Heaven (***)

(2002) dir. Tom Tykwer – w/ Cate Blanchett, Giovanni Ribisi, Remo Girone, etc.

Synopsis: Cate Blanchett plays Philippa, a British teacher living in Italy. Drugs infect her life through the figure of drug-dealer Marco Vendice (also a prominent businessman), killing her husband and one of her students. To fight back, Philippa takes the law into her own hands (as the saying goes), going after said drug dealer Marco with a homemade bomb. Her plan goes awry, and she winds up being interrogated by the police, who think she is a member of some terrorist group. She requests a translator for the interrogations, that translator—newly inducted Filippo (Giovanni Ribisi)—subsequently becoming somewhat smitten with her. The plot unfolds. Philippa seeks out something resembling redemption, and Filippo seeks out something resembling an understanding with his father (Remo Girone, who has probably one of the best-conceived roles of the entire movie).

Review: What ‘Heaven’ most feels like is an incomplete, rough draft of a screenplay that’s given full production by a loving cast and crew; the result is stunning scenes that act as a backdrop to poorly drawn characters (acted as well as could possibly be expected by the cast), a questionable plot, and dubious dialogue. It’s watchable, and interesting, but you can’t help but feel that it could have been so much better. The plot is largely transparent—you can see exactly where it’s going—and, more often than not, you get to the destination with much less plot development than you’d expect. The result is like a daydream, everything unfolding in an offhanded, distracted way. Which isn’t by itself a bad thing, but I couldn’t help but feel that there was a much, much better movie lurking below the surface, if only the plot had been fleshed out more, etc., etc., etc. This movie is maybe somewhat original, and there are parts that are actually pretty good, but as a whole it falls far below the level of Tykwer’s ‘Lola Rennt’ and ‘Der Krieger und die Kaiserin.’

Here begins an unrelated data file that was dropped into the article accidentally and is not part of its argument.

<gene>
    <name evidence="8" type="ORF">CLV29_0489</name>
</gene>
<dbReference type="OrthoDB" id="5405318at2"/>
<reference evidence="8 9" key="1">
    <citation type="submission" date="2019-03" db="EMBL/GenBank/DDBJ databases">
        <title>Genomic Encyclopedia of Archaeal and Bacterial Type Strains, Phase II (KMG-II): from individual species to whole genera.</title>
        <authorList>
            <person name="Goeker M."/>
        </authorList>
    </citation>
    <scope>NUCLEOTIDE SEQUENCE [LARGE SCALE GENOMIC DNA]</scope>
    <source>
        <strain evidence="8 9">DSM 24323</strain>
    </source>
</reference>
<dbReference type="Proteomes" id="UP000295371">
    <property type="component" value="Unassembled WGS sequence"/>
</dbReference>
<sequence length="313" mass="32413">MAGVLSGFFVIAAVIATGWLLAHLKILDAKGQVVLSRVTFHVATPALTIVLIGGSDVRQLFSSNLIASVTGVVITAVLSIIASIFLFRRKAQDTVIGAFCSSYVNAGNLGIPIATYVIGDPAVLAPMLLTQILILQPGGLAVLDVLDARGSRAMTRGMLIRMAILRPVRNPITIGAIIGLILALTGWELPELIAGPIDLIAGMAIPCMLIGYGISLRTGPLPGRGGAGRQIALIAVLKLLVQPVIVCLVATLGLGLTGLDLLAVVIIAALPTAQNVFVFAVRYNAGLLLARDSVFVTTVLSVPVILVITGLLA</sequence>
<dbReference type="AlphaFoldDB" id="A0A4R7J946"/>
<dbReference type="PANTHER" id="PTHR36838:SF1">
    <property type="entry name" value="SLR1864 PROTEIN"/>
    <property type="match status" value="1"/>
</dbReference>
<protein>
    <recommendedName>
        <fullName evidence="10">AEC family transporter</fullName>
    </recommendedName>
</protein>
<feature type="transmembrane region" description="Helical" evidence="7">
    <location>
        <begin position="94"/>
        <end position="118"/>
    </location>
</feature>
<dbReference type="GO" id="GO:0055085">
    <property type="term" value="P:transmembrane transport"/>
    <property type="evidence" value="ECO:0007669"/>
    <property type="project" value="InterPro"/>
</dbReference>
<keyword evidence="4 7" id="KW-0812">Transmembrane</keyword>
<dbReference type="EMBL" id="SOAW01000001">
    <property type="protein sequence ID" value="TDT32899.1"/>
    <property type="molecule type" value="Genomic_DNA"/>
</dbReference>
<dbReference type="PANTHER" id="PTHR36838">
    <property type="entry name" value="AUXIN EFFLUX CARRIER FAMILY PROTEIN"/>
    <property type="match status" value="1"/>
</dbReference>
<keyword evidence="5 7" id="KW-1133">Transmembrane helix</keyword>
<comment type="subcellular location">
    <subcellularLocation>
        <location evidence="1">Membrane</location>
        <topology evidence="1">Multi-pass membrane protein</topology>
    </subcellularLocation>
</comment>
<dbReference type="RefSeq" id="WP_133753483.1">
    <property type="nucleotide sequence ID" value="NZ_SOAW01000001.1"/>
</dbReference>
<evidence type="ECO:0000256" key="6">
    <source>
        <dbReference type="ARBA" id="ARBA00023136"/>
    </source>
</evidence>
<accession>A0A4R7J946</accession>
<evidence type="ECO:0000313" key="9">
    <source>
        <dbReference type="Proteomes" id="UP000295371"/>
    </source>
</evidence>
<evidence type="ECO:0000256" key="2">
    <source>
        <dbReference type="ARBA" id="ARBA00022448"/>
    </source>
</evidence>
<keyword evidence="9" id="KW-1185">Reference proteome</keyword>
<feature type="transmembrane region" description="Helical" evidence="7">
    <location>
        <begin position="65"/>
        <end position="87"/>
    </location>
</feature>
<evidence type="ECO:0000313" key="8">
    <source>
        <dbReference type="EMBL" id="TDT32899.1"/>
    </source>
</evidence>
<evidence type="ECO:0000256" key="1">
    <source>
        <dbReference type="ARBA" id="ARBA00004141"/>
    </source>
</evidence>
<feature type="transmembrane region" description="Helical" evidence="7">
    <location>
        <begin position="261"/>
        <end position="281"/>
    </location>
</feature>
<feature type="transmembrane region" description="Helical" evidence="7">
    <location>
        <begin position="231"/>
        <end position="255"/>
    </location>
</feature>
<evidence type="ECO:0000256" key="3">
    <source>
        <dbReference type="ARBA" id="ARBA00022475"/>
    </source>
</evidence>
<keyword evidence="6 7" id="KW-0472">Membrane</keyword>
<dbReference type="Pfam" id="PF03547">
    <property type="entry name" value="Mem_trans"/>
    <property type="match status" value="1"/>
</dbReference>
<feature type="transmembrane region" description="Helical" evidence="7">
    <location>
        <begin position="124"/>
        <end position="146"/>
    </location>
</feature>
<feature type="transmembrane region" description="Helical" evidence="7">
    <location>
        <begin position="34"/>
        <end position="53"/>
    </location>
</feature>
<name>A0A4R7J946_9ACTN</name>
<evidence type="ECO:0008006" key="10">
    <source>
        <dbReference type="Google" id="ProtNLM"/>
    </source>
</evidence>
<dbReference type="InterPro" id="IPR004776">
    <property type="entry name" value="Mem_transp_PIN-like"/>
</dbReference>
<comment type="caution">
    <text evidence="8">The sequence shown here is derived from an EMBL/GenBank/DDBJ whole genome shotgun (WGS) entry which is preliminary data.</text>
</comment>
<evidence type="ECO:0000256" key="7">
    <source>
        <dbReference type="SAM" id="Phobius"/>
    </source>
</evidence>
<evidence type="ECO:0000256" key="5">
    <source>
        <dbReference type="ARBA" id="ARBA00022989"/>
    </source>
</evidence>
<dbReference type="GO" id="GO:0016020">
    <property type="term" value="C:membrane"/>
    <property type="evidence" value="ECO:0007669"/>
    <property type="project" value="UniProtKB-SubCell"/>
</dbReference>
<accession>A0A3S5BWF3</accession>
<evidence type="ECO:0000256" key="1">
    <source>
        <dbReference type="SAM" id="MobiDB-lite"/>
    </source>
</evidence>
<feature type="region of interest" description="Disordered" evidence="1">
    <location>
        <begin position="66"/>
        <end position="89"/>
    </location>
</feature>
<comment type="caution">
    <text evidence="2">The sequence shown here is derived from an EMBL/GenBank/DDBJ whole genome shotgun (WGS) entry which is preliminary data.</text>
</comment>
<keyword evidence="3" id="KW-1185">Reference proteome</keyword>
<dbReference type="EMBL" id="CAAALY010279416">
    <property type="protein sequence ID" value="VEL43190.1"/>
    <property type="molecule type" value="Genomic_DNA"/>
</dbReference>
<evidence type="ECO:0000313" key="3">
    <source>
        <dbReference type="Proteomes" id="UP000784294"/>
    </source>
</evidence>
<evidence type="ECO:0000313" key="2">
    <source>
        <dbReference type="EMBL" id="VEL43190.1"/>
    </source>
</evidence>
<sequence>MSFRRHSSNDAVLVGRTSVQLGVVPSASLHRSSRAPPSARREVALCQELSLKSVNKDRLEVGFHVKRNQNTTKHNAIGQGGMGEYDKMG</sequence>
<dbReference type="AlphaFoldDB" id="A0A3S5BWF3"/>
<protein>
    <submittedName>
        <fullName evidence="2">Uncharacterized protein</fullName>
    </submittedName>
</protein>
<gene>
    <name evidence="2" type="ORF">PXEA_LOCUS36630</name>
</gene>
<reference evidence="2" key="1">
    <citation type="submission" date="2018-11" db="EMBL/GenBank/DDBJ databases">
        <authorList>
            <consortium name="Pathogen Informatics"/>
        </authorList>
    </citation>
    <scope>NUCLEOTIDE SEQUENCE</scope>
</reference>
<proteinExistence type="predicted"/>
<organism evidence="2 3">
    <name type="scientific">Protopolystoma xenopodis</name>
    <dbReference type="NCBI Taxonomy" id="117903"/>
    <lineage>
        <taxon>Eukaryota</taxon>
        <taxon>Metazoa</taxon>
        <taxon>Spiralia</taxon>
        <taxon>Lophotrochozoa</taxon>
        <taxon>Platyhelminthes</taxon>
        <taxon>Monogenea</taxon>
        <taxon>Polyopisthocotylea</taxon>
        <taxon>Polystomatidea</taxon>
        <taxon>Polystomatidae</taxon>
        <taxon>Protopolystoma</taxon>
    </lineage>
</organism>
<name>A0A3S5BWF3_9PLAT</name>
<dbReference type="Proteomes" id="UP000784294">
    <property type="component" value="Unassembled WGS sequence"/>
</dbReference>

Rating: [•••] out of [•••••]


  • LANGUAGE: partial subtitles (parts of the movie are in English, other parts are in Italian and subtitled in English)